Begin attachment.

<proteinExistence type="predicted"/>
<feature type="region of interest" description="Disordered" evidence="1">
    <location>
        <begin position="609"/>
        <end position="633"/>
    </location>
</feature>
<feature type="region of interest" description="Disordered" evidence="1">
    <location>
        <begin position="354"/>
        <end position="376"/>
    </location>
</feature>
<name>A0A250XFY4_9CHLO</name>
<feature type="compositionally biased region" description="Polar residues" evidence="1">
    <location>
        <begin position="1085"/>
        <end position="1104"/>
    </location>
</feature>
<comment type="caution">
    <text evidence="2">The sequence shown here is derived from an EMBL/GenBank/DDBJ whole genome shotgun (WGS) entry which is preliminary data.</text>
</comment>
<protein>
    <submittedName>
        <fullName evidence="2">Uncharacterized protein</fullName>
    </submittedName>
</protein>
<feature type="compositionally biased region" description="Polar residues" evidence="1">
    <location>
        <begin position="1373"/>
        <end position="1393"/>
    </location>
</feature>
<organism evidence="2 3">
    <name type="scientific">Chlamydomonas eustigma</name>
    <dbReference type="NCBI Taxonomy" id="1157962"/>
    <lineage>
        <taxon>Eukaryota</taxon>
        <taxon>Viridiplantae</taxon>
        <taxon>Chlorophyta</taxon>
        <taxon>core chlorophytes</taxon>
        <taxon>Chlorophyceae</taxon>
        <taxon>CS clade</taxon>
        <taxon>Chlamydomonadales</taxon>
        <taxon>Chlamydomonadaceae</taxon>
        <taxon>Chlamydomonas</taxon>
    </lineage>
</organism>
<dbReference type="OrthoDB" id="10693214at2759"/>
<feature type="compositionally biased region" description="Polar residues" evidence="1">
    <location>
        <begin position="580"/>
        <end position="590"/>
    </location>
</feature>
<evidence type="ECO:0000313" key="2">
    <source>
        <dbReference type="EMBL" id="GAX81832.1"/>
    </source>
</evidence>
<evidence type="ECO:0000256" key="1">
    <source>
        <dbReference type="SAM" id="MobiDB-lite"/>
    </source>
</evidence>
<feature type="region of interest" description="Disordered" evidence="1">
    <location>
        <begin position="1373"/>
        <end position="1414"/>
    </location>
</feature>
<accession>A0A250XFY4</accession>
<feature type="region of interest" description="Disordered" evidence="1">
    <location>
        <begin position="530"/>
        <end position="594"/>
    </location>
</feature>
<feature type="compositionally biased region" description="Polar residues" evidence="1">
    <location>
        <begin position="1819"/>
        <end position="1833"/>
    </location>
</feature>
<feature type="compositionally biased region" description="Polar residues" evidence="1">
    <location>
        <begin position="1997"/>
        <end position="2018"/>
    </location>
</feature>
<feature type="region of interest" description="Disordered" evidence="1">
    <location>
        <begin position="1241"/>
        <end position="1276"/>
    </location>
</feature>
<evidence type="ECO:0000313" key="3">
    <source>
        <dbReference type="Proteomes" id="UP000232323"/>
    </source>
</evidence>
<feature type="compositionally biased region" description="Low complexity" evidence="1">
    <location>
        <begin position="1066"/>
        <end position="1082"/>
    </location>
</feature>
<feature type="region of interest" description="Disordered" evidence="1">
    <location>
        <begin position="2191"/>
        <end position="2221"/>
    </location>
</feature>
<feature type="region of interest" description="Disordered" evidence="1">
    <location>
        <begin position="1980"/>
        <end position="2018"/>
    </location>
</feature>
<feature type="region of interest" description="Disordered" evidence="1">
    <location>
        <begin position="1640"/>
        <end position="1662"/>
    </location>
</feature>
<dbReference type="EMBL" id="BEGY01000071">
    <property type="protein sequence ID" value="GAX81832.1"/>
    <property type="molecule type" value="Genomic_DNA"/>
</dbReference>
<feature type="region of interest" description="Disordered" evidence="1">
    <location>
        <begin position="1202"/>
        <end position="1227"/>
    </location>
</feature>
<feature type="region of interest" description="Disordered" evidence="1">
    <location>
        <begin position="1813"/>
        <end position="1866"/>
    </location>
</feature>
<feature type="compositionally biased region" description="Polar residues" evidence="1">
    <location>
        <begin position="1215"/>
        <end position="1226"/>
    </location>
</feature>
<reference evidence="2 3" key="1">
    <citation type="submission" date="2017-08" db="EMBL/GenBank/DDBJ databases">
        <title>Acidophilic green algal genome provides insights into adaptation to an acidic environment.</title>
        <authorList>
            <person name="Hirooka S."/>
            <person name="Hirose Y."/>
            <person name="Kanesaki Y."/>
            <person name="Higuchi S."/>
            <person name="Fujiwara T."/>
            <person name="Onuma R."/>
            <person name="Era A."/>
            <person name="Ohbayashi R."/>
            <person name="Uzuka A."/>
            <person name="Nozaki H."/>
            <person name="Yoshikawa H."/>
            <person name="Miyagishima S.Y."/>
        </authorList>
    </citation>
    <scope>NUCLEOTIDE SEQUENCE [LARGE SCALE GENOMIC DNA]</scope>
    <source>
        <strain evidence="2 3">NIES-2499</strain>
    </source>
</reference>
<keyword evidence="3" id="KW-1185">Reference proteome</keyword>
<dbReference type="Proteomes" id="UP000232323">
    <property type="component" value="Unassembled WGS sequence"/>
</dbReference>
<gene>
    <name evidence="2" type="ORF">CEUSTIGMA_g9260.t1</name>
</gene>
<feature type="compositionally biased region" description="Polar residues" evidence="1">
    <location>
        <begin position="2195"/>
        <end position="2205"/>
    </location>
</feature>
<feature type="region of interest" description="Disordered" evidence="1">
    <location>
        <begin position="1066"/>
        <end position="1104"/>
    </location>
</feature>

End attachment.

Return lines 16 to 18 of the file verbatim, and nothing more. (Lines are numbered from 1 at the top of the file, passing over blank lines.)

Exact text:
    <location>
        <begin position="1085"/>
        <end position="1104"/>